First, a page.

The Trump Administration last week proposed a massive overhaul of federal agencies, which would—among other consolidations—restructure the Department of Health and Human Services and rename it the Department of Health and Public Welfare (DHPW).
The administration’s plan, which was led by Mick Mulvaney, director of the Office of Management and Budget, would also create a new office under the DHPW called the Council on Public Assistance, which would oversee public assistance programs such as Medicaid and Supplemental Nutrition Assistance Program (SNAP). SNAP is currently administered by the Department of Agriculture, while Medicaid is administered by the Centers for Medicare and Medicaid Services (CMS). Under this plan, CMS would become part of the newly created Council of Public Assistance, along with the Department of Housing and Urban Development (HUD).
Mulvaney’s plan also would merge the Labor and Education departments.
The 132-page plan, “Delivering Government Solutions in the 21st Century,” is, according to a written statement from Mulvaney, is part of an effort to “drain the swamp” and streamline a government structure which he says currently is “bloated, opaque and inefficient,” Modern Healthcare reported.
According to Lauren Riplinger, JD, senior director of federal relations at AHIMA, this proposal does not appear to jeopardize funding for the Office of the National Coordinator for Health IT (ONC) any more than the annual budgeting process does. Riplinger said the restructuring would move the Agency for Healthcare Research and Quality (AHRQ) into the National Institutes of Health, a change that has been proposed in the last two appropriations cycles.
However, even this move would require the NIH to dissolve at least one other office since NIH is only allowed to have 27 institutes. Riplinger says AHIMA is part of a voluntary coalition of 250 organizations called Friends of AHRQ.
“We’re going to keep monitoring it,” Riplinger said.
This reorganization cannot happen without approval from Congress, which involves getting the chairs of key authorization and appropriations committees to hold hearings and votes. There’s also the matter of timing; with midterm elections on the horizon, lawmakers in both parties aren’t eager to make big changes or relinquish key committee assignments.
Modern Healthcare describes the outlook provided by former New Hampshire Republican Sen. Judd Gregg, who admits he supports moving SNAP to HHS but acknowledges the Trump administration will have trouble convincing Congress to support this—even fellow Republicans.
“It’s almost impossible to move these agencies around because the turf issues are so acute,” Gregg told Modern Healthcare. “And this administration has lost most of its political capital up there.”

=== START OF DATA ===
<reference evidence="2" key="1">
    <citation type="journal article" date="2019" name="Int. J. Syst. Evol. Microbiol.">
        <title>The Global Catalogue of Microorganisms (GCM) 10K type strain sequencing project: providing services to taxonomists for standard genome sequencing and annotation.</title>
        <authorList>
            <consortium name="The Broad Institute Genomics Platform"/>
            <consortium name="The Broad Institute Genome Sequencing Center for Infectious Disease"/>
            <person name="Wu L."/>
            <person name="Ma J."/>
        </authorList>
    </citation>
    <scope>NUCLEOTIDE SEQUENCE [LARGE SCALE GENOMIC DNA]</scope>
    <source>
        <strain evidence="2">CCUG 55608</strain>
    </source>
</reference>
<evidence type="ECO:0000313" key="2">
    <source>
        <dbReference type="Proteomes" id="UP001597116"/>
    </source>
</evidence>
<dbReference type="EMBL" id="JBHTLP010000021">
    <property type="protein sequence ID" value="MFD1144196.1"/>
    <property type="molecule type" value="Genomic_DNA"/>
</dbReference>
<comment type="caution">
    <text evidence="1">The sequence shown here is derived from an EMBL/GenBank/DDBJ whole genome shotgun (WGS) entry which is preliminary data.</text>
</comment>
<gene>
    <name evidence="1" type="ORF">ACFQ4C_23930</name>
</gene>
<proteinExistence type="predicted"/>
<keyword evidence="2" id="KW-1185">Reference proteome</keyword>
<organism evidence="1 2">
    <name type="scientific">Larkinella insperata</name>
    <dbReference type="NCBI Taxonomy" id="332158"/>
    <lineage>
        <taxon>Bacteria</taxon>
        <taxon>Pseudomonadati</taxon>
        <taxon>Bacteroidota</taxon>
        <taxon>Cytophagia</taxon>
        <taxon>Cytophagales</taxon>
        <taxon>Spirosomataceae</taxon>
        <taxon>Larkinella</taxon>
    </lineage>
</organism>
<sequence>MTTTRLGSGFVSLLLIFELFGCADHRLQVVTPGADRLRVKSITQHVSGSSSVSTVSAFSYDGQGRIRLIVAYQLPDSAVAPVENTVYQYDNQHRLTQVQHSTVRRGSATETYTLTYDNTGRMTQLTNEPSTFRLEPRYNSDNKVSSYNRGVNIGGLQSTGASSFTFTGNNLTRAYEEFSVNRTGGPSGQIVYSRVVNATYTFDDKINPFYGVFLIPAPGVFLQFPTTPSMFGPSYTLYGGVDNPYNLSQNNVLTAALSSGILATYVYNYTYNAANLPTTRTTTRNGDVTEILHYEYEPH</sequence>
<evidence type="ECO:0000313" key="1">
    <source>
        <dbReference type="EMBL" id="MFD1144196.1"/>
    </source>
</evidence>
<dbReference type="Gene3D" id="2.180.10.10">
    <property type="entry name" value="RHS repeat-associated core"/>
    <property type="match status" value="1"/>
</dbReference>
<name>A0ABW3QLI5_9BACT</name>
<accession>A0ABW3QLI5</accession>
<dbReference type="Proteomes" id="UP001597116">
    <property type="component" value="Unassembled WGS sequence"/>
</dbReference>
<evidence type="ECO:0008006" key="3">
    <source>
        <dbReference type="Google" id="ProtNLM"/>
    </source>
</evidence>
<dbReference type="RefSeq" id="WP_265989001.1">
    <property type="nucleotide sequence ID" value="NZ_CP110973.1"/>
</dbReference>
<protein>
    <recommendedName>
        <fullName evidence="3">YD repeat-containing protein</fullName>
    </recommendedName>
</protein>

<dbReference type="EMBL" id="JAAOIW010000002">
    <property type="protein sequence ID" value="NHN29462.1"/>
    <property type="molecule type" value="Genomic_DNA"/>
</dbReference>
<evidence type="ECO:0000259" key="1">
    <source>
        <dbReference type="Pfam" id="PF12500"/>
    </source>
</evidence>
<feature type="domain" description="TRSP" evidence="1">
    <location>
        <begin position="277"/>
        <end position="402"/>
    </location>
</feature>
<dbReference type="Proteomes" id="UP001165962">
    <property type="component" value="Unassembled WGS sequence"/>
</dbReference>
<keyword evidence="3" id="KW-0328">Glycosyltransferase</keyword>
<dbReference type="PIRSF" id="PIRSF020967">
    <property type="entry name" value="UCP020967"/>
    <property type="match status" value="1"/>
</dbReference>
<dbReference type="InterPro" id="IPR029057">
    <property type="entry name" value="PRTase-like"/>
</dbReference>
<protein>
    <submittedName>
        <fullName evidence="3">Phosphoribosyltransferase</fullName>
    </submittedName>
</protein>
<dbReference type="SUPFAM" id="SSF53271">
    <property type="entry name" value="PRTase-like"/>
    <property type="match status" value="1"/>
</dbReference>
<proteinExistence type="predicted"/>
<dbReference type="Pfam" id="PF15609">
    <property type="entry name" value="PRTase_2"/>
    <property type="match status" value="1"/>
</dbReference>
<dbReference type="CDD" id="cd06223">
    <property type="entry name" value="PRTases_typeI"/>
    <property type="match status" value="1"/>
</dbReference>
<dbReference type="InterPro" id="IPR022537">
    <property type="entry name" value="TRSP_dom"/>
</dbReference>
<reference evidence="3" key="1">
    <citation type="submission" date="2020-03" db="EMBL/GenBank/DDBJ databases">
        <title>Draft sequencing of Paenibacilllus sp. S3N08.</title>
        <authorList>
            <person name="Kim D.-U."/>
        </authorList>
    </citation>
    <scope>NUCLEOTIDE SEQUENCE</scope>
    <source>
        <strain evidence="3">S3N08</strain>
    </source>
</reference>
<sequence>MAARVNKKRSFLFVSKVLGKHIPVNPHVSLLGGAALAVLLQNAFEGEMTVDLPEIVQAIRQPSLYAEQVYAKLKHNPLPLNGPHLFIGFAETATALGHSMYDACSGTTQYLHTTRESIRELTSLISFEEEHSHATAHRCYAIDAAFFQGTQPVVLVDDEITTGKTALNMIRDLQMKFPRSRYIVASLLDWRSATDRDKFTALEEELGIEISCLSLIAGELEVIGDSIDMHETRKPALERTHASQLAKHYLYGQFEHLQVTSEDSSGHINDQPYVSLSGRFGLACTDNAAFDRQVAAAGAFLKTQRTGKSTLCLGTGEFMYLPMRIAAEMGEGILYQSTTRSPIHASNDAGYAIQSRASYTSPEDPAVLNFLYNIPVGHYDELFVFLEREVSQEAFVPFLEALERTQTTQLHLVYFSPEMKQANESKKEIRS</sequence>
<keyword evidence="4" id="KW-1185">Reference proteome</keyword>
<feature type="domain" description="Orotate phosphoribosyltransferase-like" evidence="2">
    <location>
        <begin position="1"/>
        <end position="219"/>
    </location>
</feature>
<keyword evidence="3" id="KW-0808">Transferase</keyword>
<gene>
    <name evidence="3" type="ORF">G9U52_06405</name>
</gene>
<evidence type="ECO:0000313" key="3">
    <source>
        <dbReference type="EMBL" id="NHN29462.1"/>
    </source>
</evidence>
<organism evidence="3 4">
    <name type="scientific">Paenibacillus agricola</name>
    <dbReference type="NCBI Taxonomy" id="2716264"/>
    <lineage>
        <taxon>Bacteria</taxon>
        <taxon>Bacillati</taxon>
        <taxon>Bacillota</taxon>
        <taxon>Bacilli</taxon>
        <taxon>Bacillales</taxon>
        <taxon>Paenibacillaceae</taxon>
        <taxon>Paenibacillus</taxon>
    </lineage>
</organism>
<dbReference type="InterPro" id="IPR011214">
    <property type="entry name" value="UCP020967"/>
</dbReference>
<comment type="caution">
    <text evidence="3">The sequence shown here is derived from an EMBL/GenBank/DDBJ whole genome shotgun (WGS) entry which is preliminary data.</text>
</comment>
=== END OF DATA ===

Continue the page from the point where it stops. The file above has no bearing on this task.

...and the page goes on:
Former CMS Administrator Andy Slavitt worries that the agency consolidation is just a vehicle to eliminate assistance programs.
“If the money is in different pockets and is overseen by different committees, the administration sees it as offering too many ‘loopholes’ to get services to people,” Slavitt told Modern Healthcare.
The Trump administration has proposed deep cuts to Medicaid. The 2019 budget the White House proposed in February would cut Medicaid funding by $250 billion over ten years, lower spending for food stamps by $213 billion (a reduction of nearly 30 percent), and lower and Temporary Assistance for Needy Families by $21 billion, the Washington Post notes.
Congress Moves on Opioid Legislation
The House of Representatives, in addition to passing opioid privacy legislation supported by AHIMA last week, also passed a bipartisan “suite of legislation,” comprising nearly 60 bills on a vote of 396 to 14.
As characterized by the Washington Examiner, “the legislation contains provisions to improve access to addiction treatment, to block illegal drugs such as fentanyl from entering the US, to clear the way for more research on non-addictive medications to treat pain, and to reduce prescribing of painkillers. It also places new regulations on the ways Medicare and Medicaid are involved in the treatment of pain and addiction.”
Riplinger said it’s too early to predict which direction the Senate will go with the House proposals. Senate Majority Leader Mitch McConnell (R-KY) could choose to pass what the House has, or act on pending legislation already in committee. Riplinger says the fact that the House passed H.R. 6082 by such a big margin demonstrates that there is widespread bipartisan support for the bill which could help ensure that the bill remains in any opioid package that Congress sends to the President for his signature.